Police Details: Mend them, don't end them
Nov. 26, 2008
The issue of police details on Boston construction sites brings out strong feelings. Some say the system is a waste of money; others feel the police are being unfairly targeted.
I held a hearing so we could have a clear presentation of the facts, and approached it with an open mind. Too often people arrive at the comfort of preconceived opinion without going through the discomfort of examining the evidence. We cannot move forward as a city if we approach every policy problem as nothing more than a political fight.
Following the hearing, I came to the conclusion that there is no compelling reason to end police details - but there are ways we can mend them and improve the system.
We looked at three aspects of details: What do they cost Boston residents? Do they enhance public safety? Are they used properly and how do they affect police performance?
Regarding costs, eliminating police details in Boston will not save residents a significant amount of money. The cost, initially paid by utility companies, is passed on to customers. But they make up a small portion of costs factored into utility rates, and are spread out over many years.
On safety, there is clearly a benefit to having a uniformed police officer on a street; it's common sense. In addition to public safety, the safety of the construction workers themselves should not be overlooked. They say they feel safer with a police officer on detail.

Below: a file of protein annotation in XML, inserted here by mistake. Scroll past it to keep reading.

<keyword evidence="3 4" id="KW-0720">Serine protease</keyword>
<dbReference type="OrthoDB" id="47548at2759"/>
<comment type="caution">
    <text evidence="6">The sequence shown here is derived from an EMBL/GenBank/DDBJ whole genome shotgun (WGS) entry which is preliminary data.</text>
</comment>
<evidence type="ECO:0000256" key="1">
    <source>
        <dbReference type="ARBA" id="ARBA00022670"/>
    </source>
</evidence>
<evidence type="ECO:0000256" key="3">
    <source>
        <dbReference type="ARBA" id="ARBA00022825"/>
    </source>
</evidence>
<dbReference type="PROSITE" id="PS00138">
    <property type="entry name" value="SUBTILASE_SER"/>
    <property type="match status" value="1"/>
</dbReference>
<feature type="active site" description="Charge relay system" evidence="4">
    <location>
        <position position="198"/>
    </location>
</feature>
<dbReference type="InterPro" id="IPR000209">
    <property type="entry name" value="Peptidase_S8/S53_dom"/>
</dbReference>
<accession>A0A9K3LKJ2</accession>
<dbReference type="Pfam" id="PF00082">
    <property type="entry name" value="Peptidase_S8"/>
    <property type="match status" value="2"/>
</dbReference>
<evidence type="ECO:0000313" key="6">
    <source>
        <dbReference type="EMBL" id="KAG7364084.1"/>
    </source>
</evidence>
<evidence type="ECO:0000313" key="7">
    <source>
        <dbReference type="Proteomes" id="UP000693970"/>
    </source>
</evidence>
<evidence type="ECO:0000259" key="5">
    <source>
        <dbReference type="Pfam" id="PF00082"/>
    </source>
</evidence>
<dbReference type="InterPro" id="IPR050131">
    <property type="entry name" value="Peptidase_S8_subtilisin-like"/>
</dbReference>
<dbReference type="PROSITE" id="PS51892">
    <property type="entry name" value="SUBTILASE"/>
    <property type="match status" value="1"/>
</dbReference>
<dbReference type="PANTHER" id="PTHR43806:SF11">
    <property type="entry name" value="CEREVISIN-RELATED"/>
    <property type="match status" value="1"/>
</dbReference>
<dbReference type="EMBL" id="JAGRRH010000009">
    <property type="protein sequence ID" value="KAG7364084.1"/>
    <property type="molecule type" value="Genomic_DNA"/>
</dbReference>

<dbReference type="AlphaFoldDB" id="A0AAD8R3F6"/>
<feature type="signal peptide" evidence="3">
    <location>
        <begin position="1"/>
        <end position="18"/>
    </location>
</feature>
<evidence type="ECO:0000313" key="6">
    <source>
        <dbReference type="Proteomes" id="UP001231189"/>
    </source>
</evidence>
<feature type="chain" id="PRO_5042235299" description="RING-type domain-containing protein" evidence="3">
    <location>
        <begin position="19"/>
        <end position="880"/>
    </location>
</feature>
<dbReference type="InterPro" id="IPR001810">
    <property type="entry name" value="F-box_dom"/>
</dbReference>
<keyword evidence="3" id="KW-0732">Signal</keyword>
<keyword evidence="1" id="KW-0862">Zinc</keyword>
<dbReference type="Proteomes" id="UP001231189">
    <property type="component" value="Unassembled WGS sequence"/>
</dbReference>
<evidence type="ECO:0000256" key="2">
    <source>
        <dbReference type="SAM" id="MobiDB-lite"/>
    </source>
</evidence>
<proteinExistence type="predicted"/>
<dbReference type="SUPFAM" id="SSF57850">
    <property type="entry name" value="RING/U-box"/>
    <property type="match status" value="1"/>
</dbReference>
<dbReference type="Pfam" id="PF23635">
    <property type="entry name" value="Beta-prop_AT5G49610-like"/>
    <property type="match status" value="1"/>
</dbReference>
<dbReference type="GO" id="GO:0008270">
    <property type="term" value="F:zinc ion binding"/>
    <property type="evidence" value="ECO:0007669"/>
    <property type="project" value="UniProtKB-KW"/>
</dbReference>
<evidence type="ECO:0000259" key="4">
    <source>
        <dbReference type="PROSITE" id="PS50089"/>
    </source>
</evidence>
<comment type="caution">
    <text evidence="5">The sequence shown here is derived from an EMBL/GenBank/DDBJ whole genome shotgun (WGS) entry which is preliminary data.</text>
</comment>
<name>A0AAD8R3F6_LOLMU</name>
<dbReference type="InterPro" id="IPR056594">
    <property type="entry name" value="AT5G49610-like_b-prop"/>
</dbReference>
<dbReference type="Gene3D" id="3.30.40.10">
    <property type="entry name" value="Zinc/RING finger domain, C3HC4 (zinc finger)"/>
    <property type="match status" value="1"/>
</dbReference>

The area of my greatest concern is performance and accountability.
While the hearing wasn't able to fully answer operational questions, we did learn:
Police officers are never required to take a detail assignment. Assignments are posted, and then chosen by officers who can fit them into their schedule. However, details on high-traffic roads are posted first to ensure they are taken.
Not all street construction sites are given police details. Because assignments are voluntary (on the part of the officers), street openings can apparently take place with no detail. The utility company is required to ask for a detail, but it is not held responsible if no one shows up.
Clearly we can do better in administering police details, especially if the goal is to enhance public safety and the safety of construction workers. Many constituents have written to me about what they see.
They see street work without any police detail, as well as several police details on the very same block. This raises questions about the efficiency of the detail allocation system.
They see police details in areas of the city which are considered safe, but spotty or no details in areas of the city which aren't safe. This raises questions about the equity of the allocation system.
I will continue to look into performance and accountability issues. We should examine how we can prioritize assignment of details in high crime areas. This may require changes to the ordinance or to the police contract, since assignments are voluntary.
The debate has been polarized into "get rid of police details" or "don't touch them - they're perfect." There is another choice: we can keep this public-private partnership that pays for officers on the street, while making certain law enforcement resources are deployed where they are needed most.
Sam Yoon of Dorchester is a City Councillor at-Large in Boston.